- Development increases employee motivation and productivity.
- Attention to development helps attract top staff and retain valued employees.
- When you’re meeting with your employee, regularly include a discussion on their individual development plan and career.
- Hold your managers and supervisors accountable for supporting employee development efforts.
- Create programmes and activities to provide skill development, such as job rotation, secondments, mentoring, internships and coaching.
- Recognise that your role includes providing support and/or release time for staff members' development beyond their current jobs - this may include volunteer work, for example, coaching a school sports team, joining a school board or other committee experience.
- Support requests for flexible work from staff members.
- Serve as a role model by participating in career and professional development opportunities yourself.
- See staff members' applications for other positions as a healthy sign of a dynamic workplace.
- Support secondments and lateral moves within your organisation.
- Create job vacancy listings that allow for the most diverse applicant pool while honouring transferable skills.
Roles managers might play
Helps employees identify strengths, weaknesses, interests, and values by maintaining open, effective communication and ongoing encouragement. You can improve your coaching by:
- encouraging two-way conversations and an open feedback culture
- showing employees how to identify their skills, interests and values
- scheduling uninterrupted career development discussions
- encourage activities outside of the organisation to develop skills.
Provides organisational information, realities and resources to employees. You can improve your advising by:
- supporting employees develop realistic goals based on your organisational needs and their individual development plans
- helping employees understand the current opportunities in the organisation
- advising employees on the feasibility of various options.
Evaluates employees' performance in an open, honest way and relates this to possible opportunities. You can improve your appraisal skills by:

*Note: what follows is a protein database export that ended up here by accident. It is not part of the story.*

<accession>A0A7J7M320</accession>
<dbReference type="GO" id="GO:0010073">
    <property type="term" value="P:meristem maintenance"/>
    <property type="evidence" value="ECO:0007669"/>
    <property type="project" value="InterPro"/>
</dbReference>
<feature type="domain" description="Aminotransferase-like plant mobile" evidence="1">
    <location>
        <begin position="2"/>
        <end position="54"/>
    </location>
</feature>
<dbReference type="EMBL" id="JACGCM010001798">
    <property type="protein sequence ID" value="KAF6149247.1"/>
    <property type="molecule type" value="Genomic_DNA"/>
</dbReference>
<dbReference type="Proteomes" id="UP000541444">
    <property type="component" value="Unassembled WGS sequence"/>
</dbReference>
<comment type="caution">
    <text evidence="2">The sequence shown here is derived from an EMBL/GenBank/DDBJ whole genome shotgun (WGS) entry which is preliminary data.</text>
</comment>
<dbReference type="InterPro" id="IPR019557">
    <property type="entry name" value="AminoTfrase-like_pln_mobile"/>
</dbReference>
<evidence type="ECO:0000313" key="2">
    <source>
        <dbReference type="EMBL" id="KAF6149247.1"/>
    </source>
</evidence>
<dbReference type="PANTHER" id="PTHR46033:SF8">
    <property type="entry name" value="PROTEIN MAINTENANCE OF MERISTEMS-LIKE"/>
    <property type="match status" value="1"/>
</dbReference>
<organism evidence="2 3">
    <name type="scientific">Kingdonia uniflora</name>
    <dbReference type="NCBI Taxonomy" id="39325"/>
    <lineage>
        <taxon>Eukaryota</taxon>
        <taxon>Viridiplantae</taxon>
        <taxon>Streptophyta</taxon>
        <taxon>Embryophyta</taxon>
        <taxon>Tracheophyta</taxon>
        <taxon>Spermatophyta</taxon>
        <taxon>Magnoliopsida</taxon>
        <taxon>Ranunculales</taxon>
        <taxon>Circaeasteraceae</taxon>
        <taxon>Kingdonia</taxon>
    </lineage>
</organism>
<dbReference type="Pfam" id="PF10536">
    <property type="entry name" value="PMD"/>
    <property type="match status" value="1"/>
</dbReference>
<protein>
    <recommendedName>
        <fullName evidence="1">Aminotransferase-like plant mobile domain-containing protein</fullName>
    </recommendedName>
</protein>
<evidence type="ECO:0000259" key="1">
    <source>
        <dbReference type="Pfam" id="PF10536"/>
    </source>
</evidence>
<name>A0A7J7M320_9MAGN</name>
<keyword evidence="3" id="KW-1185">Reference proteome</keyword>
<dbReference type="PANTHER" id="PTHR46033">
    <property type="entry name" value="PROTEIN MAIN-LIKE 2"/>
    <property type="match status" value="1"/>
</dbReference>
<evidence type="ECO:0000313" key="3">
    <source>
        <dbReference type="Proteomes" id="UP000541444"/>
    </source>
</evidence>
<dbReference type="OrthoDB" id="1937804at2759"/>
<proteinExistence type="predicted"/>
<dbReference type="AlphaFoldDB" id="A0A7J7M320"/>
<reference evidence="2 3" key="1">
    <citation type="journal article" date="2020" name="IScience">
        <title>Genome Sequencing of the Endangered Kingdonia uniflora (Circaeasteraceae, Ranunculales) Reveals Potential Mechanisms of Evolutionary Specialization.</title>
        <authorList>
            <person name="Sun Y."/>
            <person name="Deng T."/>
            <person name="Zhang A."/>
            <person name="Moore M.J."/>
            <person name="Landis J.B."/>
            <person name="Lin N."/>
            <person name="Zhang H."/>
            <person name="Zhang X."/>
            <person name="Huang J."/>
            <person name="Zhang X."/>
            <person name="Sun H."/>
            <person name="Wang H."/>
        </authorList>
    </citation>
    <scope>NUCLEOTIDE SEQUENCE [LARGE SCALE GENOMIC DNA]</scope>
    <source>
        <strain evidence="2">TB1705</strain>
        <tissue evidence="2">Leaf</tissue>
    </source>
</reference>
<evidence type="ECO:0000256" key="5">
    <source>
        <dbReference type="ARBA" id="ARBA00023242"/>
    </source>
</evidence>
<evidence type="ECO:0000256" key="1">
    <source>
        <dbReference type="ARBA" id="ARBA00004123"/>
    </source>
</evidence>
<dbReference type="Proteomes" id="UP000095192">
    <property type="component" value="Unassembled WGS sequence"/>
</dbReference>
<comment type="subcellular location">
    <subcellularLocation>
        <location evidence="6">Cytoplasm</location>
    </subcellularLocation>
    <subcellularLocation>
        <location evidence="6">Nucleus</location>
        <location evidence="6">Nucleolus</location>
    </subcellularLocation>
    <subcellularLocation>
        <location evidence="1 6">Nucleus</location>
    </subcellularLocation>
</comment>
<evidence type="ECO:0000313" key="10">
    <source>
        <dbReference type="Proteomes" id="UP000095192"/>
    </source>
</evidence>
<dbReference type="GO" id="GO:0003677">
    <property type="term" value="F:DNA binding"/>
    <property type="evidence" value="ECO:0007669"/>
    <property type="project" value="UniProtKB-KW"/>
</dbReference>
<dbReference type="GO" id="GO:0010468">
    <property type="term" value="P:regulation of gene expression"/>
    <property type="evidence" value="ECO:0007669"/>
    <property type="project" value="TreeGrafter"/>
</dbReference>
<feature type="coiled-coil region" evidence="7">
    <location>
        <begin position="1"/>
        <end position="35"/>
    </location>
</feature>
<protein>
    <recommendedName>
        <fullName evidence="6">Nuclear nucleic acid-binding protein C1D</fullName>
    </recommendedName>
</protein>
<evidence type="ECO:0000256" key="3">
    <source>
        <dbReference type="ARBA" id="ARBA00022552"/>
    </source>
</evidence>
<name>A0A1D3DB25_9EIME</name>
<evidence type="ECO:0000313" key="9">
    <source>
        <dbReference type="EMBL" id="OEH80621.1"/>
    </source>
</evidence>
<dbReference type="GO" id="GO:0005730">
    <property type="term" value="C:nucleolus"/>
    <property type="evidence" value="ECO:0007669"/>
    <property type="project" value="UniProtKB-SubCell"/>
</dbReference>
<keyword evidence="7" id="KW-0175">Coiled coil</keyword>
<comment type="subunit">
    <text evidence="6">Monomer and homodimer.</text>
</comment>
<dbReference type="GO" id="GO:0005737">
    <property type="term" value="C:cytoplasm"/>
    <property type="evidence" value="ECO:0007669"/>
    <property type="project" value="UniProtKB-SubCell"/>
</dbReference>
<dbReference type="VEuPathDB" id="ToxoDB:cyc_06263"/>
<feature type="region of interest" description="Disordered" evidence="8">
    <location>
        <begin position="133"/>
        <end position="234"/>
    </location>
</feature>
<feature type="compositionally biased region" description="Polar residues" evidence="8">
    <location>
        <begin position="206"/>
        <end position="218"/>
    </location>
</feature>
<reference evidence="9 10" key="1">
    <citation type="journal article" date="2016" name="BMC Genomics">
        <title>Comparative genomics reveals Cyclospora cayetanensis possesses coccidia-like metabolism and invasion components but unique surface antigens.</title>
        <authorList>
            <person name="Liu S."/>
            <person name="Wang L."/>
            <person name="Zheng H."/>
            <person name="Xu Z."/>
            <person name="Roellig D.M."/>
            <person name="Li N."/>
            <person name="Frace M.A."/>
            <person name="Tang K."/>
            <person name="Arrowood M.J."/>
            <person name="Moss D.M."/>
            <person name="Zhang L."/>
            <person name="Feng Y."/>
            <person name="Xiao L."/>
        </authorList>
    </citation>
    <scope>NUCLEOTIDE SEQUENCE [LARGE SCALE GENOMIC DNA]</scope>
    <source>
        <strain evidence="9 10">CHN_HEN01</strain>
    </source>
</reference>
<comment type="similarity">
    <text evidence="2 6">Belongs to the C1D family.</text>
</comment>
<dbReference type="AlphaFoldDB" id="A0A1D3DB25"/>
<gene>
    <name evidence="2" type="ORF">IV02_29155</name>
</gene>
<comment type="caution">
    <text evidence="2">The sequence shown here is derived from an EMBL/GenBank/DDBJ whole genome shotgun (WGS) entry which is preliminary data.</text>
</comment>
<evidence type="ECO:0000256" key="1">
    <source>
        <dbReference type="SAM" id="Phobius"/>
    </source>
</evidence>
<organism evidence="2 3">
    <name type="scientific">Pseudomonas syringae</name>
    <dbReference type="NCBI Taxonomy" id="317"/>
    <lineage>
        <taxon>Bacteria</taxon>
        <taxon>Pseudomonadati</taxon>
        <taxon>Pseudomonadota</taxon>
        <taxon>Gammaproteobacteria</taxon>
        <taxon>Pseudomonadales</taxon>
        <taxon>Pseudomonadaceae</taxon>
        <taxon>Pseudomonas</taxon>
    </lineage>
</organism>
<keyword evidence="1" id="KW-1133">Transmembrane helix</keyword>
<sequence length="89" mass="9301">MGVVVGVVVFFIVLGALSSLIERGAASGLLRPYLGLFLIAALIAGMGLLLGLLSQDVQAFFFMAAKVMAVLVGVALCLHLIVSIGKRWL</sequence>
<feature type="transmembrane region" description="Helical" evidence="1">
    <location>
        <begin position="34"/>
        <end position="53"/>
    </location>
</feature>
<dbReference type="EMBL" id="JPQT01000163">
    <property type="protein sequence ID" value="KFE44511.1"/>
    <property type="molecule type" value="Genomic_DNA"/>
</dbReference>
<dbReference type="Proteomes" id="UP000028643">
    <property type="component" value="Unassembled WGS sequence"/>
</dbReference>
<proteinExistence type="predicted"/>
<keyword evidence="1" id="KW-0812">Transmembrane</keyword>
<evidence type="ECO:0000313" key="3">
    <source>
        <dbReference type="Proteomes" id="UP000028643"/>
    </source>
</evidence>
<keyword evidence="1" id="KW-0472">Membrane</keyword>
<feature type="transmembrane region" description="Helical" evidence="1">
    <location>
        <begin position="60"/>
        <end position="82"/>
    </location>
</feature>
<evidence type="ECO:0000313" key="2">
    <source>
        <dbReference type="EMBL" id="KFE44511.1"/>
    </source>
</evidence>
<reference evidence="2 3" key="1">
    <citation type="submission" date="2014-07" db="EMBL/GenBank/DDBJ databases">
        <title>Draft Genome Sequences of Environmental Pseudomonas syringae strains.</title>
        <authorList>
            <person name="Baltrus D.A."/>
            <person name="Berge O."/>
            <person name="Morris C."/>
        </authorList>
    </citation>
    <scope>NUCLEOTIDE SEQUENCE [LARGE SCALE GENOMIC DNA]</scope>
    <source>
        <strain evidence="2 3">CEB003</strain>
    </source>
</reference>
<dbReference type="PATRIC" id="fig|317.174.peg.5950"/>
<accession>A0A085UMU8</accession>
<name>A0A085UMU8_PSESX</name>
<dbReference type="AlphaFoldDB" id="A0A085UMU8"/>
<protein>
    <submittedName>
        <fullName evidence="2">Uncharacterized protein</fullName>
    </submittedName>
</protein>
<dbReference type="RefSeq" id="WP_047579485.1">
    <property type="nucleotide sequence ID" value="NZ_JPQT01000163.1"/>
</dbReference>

- providing frequent feedback in a way that fosters development
- conducting performance appraisals that define strengths, weaknesses, and career development opportunities and needs
- relating current performance to future potential in realistic ways
- using an individual development plan as a tool for continual feedback and development.
Supports employees to meet their goals through contacts with people and resources. You can improve your referral agent skills by:
- working with your employees to create development plans and discussing strategies
- providing opportunities for experience, exposure and visibility, such as project teams and committees
- using personal referrals to people who you know and groups you know to create opportunities
- assisting in finding placement, promotion or secondments for employees.
Coaching is a form of development in which a person called a coach supports a learner to achieve a specific personal or professional goal. The learner is sometimes called a coachee.
Coaching is person-centred rather than work centred. It is often designed to help an employee to achieve a particular challenge (eg making presentations) or to grow specific attributes (eg interpersonal communication). Coaching can focus on values and assumptions, not working directly on the obvious issue, but what lies underneath. The process uses techniques to get the employee to identify their own solutions. It is usually time-limited and often delivered independently of the manager.
Coaching is a useful way of developing people's skills and abilities and of boosting performance. It can also help deal with issues and challenges before they become major problems. Coaching is not a corrective tool but a positive approach for helping employees to explore their goals and help them to achieve them. It is a relationship based on trust.
Coaching in the workplace is quite different to coaching in sport. A sports coach mentors their athletes, using technical skills, experience and ‘telling’. Workplace coaching uses questioning and reflection and focuses on working with the coachee to discover answers for themselves. People engage with solutions developed themselves, rather than those that are forced upon them.
Formal coaching can be done by qualified consultants working with clients to improve their effectiveness and performance, and help them achieve their full potential. An individual or their organisation might hire a coach.
Managers and supervisors can be effective coaches and don't have to be formally trained. As long as they stay within their skill set, and maintain a structured approach, they can add value, and help develop their coachee’s skills and abilities. The key challenge for managers and supervisors is to separate their management role from their coaching role.
Coaching works best when:
- the individual is comfortable with the coach
- everyone understands the reason for hiring a coach
- the expectations for what they want to achieve through coaching are set jointly.